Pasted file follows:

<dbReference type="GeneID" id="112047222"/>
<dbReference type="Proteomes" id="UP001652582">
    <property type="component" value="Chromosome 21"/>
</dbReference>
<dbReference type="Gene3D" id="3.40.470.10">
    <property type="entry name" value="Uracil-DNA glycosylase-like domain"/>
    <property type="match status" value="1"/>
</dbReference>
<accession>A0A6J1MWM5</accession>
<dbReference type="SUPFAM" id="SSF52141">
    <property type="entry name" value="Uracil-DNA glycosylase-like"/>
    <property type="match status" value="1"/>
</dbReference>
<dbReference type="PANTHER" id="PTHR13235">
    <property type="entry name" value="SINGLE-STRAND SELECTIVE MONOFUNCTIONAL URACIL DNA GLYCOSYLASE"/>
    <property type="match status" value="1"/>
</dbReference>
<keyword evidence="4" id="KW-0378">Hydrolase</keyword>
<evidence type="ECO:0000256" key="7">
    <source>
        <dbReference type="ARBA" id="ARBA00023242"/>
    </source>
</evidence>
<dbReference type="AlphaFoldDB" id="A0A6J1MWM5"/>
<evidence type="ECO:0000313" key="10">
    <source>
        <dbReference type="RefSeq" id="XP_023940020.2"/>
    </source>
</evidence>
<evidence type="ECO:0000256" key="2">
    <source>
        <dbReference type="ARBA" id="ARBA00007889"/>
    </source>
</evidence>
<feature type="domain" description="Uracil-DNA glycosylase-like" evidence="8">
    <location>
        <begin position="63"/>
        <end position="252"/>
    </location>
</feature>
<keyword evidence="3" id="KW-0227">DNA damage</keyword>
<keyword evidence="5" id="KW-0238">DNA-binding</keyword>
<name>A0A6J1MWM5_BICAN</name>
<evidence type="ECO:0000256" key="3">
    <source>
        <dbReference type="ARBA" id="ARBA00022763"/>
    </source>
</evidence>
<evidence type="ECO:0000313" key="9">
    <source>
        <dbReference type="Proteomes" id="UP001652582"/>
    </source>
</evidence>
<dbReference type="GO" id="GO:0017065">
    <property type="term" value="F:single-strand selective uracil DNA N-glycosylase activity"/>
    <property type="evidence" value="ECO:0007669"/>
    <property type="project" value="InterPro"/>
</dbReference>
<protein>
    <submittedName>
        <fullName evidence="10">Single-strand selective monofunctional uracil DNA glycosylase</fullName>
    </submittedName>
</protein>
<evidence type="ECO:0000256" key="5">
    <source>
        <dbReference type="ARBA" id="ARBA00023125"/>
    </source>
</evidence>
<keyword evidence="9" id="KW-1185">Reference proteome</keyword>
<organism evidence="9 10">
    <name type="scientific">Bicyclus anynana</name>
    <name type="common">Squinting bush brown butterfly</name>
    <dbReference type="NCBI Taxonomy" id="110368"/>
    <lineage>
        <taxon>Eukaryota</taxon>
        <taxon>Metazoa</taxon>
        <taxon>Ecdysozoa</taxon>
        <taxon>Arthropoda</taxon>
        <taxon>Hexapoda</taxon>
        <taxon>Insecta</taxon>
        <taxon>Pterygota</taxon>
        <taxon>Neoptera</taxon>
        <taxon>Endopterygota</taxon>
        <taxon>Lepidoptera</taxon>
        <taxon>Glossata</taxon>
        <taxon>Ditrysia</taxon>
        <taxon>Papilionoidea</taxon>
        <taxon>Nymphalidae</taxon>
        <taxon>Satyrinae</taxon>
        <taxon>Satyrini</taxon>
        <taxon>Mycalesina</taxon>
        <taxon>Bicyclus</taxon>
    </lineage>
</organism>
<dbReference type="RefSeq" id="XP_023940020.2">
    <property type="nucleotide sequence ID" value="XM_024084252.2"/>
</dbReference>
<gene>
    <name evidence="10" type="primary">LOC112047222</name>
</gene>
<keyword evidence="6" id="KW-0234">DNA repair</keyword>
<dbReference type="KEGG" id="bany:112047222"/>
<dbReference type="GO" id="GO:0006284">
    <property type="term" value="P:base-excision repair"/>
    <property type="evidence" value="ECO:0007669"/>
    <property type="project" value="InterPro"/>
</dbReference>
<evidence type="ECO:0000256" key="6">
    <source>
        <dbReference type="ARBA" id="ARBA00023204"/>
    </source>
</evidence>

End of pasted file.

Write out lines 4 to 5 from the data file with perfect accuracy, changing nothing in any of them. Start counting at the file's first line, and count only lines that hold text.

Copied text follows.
</dbReference>
<dbReference type="Gene3D" id="3.40.470.10">